What you plan indoors can be planned outdoors. There are classrooms filled with materials from nature such as pinecones, rocks and shells. With the use of baskets and other nature-inspired toys and materials, there is a trend to bring outdoors indoors. This is not a substitute for outdoor play. Consider bringing the indoors out. Here are some suggestions:
- Have snack outdoors
- Have group time or meetings outdoors
- Read stories outdoors
- Sing songs and dance outdoors
- Have parents drop children off outdoors in the morning
- Have parents pick up their children outdoors at the end of the day
- Adopt a tree and visit that tree in all seasons – record the children’s observations and invite them to represent the tree as it changes
Another suggestion is to bring children to a particular place and visit that place on a regular basis. Visit that place during all seasons and all weather so that children can observe the similarities and differences of place as seasons change. If that place has rocks, pinecones and other natural materials, why collect them to bring indoors? What would be the benefits of keeping those materials in the place that they belong? How does this support environmental sustainability? Do you think we have a moral or ethical responsibility not to remove natural items from the environment? What if you brought additional materials to that space? Consider the possibilities. Watch the video below. What has been added to the space? What would you do next?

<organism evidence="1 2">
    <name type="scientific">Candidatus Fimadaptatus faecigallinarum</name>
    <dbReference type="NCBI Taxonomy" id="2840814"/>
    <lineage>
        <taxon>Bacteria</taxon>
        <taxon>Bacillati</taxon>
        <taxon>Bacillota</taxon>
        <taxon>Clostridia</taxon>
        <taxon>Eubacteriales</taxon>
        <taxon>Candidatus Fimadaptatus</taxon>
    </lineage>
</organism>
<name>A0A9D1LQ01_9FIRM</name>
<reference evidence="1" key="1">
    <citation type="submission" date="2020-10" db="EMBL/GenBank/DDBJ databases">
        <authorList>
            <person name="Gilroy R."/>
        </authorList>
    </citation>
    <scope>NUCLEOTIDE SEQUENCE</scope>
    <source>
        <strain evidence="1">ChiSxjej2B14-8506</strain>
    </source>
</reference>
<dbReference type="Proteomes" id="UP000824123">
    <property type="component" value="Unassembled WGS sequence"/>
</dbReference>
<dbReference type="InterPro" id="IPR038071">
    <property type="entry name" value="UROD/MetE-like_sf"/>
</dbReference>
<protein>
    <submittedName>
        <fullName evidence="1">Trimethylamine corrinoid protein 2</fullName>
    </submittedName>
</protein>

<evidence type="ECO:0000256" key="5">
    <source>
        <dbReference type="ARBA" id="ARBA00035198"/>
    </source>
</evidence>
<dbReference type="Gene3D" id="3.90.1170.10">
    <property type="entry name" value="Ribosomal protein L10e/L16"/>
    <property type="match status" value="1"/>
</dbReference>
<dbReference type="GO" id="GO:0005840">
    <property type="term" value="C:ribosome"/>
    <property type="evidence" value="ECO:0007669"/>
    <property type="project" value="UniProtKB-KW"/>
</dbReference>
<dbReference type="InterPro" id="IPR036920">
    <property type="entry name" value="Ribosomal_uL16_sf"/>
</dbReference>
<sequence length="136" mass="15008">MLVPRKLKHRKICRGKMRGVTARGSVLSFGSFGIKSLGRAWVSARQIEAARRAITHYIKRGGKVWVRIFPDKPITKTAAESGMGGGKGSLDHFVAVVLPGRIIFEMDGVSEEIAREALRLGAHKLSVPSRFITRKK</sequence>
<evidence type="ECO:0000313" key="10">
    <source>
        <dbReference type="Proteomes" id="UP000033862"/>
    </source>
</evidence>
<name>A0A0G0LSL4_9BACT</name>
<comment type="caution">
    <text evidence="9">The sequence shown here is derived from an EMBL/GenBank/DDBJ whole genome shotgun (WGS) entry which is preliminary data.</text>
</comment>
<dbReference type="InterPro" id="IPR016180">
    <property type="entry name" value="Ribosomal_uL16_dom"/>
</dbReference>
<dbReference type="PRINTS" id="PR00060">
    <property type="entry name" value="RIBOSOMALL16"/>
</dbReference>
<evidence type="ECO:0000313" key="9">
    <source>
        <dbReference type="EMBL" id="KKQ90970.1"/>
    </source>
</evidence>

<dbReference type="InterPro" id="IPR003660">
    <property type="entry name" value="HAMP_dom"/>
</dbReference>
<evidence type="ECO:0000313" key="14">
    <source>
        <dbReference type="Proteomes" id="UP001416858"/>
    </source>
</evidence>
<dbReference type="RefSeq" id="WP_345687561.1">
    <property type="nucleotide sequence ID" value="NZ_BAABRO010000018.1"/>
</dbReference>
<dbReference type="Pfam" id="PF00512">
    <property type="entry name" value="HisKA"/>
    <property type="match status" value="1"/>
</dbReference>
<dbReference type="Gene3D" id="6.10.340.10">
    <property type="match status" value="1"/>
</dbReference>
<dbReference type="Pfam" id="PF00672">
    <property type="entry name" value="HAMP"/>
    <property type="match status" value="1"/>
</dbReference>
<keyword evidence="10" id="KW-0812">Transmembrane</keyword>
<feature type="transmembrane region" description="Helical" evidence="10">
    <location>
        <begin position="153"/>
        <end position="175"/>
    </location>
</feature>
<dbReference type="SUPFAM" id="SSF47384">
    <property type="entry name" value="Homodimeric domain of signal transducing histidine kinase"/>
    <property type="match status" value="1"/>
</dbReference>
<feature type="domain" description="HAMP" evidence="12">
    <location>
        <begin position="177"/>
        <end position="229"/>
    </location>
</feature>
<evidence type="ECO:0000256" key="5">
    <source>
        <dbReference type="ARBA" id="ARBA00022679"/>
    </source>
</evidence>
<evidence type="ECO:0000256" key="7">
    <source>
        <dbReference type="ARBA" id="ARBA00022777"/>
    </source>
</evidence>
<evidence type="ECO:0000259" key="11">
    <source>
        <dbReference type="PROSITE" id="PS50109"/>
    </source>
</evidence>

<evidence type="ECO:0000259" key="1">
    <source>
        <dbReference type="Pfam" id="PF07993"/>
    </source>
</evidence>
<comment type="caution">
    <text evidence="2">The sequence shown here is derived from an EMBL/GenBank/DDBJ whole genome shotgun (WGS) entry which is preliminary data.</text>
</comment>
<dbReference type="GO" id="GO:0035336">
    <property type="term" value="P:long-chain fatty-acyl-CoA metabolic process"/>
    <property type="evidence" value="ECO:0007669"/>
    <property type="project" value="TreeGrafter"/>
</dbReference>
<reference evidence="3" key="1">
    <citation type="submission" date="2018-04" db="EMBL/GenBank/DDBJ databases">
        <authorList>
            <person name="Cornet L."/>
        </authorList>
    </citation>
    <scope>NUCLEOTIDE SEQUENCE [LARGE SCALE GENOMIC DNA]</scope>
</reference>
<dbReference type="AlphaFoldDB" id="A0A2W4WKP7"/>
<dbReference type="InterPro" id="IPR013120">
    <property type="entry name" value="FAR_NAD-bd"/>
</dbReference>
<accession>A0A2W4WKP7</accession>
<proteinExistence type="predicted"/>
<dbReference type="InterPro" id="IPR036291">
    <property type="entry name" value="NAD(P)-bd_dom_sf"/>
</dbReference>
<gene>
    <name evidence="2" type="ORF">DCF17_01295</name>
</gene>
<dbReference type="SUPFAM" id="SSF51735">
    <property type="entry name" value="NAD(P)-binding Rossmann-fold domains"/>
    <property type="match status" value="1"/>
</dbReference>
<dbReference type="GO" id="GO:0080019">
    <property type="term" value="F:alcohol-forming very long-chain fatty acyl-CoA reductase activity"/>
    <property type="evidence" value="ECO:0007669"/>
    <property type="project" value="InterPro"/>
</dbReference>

Rather than look for what you see on the surface in the video, which is children, constructing and playing with a seesaw outside, consider big ideas for programming that can extend and expand the experience. How about providing more opportunities and provision for children to explore a balance outdoors? How many ways can they do that? What materials would you provide? How would you document that experience?